At Burke High, Alicia Rose found a close-knit community

BPS photo

It’s probably more appropriate to ask Jeremiah Burke High School valedictorian Alicia Rose what accomplishments she didn’t achieve in high school, rather than what she did.

From varsity volleyball and dual enrollment college classes to being a mental health ambassador to finding a new passion on the dance team, Rose, 18, seems to have found success in most everything she has tried. There were also outside pursuits, like the summer program at Phillips Exeter Academy and the MIT Cascade Program.

But when she leaves for Union College in New York this fall, it will be the encouraging atmosphere and tight-knit student community at the Burke in Grove Hall that she will miss.

“We have our issues like any other school, but at the end of the day when we’re all in the auditorium or gym for a pep rally and you find students dancing, singing, or showcasing their talents – every student or teacher will cheer those students on,” she said, adding that she enjoys living close to school and being able to walk there.

“The student-teacher relationships I have here are so good that I can go to any teacher about anything because I feel that support from them,” she said. “We have a very close community at the Burke and we support each other, and I’m going to miss that.”

Rose’s mother, Myra Rose, and her two sisters, Alaina Rose, and Sheneka Forrester, moved to Dorchester from Orlando when she was 5 years old. She attended the MLK Jr. School in Grove Hall, the Phineas Bates in Roslindale, the former Washington Irving Middle School in Roslindale, and then high school at the Burke.

“After 8th grade, I knew high school was where it really started to count,” she said, noting that she was always a good student growing up. “In 9th grade, I was like, ‘Ok Alicia, this is when it matters.’ In high school I really focused on my education.”

Rose, like all the students in the Class of 2023, felt the impact of the pandemic, which shut down classes at the end of their freshman year and through her sophomore year. While on Zoom school, she said she was able to maintain “A’s” with forming relationships with City Year fellows helpingher to stay on track. To lighten things up at the end of the pandemic year, that group had a laugh together due to Rose’s love of pickles: They organized a pickle contest. “We brought in a whole bunch of pickles and had everyone try them and rank them,” Rose said with a big laugh.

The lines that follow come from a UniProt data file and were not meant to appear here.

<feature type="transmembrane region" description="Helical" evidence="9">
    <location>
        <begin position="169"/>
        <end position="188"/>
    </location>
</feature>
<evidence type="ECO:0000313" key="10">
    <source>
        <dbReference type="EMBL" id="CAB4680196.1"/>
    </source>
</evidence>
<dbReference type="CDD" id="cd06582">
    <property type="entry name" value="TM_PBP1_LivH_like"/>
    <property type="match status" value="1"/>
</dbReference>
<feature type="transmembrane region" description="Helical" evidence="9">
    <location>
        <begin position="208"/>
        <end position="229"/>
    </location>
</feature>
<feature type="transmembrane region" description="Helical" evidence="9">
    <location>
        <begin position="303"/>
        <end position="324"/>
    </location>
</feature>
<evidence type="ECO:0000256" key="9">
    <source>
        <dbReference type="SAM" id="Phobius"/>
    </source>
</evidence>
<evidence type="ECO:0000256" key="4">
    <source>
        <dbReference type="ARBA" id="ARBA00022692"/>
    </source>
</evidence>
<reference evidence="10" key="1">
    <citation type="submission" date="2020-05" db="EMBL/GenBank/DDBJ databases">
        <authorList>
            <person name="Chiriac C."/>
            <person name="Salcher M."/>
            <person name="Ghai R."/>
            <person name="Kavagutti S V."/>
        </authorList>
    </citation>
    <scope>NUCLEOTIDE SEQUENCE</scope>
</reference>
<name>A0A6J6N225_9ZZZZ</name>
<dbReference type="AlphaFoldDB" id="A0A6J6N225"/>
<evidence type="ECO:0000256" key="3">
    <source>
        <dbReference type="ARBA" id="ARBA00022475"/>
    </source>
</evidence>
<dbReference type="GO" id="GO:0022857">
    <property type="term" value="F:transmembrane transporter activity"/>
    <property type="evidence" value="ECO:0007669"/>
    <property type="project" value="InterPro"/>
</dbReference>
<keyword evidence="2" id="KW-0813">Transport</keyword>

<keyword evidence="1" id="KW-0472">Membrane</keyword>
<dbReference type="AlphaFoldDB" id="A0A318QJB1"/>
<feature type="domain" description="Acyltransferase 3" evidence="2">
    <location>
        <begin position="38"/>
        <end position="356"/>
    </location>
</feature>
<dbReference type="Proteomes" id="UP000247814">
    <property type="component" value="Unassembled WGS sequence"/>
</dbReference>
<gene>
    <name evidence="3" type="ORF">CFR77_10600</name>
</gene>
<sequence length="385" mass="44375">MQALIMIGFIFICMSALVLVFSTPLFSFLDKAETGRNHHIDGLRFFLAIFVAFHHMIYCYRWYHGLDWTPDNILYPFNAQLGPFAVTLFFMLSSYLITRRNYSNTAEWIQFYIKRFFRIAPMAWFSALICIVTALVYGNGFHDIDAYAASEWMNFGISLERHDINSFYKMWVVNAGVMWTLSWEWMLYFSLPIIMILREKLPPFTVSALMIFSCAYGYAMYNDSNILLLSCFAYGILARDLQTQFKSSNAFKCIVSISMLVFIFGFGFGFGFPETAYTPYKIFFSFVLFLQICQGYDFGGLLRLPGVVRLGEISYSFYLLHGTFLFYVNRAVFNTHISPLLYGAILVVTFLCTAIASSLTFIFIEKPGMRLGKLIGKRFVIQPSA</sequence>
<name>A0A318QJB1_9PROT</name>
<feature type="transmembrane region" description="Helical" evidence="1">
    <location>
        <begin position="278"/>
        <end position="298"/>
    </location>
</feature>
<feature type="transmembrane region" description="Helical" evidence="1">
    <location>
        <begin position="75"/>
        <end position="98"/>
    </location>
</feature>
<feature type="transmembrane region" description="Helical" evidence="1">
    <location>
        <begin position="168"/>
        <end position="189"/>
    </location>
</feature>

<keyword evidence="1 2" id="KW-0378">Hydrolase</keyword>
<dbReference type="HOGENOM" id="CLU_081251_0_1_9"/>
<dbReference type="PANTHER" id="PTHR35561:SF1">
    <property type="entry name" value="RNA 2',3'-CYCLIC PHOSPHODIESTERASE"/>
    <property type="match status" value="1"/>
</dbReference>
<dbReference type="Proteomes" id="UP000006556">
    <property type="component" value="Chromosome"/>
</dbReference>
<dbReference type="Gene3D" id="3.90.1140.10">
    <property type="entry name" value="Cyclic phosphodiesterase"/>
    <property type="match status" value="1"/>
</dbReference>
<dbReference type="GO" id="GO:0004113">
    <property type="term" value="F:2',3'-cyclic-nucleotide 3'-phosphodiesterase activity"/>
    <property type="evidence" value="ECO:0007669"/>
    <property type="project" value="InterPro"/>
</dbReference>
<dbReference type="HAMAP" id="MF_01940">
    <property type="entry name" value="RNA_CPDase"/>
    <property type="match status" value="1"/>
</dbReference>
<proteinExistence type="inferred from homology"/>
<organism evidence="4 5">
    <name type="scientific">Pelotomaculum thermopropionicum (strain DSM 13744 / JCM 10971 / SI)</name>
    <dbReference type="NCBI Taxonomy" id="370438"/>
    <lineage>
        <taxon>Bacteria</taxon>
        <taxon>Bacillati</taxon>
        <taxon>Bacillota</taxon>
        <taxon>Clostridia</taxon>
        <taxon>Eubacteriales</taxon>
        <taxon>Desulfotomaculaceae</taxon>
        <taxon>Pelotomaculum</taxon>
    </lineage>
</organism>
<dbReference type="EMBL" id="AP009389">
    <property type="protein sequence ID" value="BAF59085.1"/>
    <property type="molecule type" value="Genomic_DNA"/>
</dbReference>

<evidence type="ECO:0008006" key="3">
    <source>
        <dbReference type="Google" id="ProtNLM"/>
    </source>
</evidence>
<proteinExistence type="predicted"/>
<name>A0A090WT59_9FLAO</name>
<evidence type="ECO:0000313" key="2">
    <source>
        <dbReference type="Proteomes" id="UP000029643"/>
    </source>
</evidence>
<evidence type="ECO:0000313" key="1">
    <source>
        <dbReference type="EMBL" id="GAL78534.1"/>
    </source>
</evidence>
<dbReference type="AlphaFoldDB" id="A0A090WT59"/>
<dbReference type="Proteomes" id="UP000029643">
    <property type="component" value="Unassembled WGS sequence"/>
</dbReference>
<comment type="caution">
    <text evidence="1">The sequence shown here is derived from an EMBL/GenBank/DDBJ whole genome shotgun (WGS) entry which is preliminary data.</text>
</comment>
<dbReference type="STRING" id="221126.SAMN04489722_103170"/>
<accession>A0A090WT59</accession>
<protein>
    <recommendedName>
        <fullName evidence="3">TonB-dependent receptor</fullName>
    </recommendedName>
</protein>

She planned to play soccer in high school, but was talked into volleyball by a friend. In switching, she found her game. “Volleyball felt like a small community in an existing community,” she said. “It was great to have that support system and have those girls to talk to and get advice from…I am a very competitive person and I love the games.”

Academically, Rose has participated in the MIT Cascade program and studied Forensic Science and Culinary Arts there. She excelled in dual enrollment college classes with Bunker Hill Community College and Roxbury Community College, and took classes in calculus and computer science with another college-level program.

She was also heavily involved post-pandemic with the Mental Health Ambassadors group at the Burke, a program started by City Councillor Julia Mejia. Rose said mental health had become a big issue for students, and many – including herself – said it wasn’t something talked about in the home.

“Councillor Mejia told us she wanted to get a mental health curriculum into all BPS schools,” she said. “I felt that was perfect. That is what is needed. There are health classes this year, but to have a mental health curriculum to hear about in school and take home and teach to families is really what we need.”

The highlight of her senior year has been receiving the Posse Foundation Scholarship. The foundation is a Boston-based program that supports urban students in Boston and nearby suburbs as they transition from high school to out-of-state partner colleges – including Union College, Bucknell University, Centre College (Kentucky), and others. The program includes a scholarship that pays full tuition.

At first, Rose wasn’t convinced that the program was for her as she and a friend contemplated attending Salem State University. Soon, she became comfortable and excited about Posse, but never thought she would be chosen.

“The night after the last interview I put my head down to go to sleep and they called and asked if my mom was around,” she said. “I got my mom, and they told me I got it, and it didn’t feel real. My mom and I just started screaming.”

Rose chose Union College in Schenectady, NY, because of its law program and because it had a welcoming student body like at the Burke. She said she wants to pursue a law degree.

In August, she will leave Dorchester and the support system of her family and school and head off to a totally new experience in college, something that she admits is “scary. It makes me a little nervous because I have to find my place in a whole new environment,” she said. “But that is really the point of the Posse...We can explore and expand our horizons and still have a place that feels like home.”

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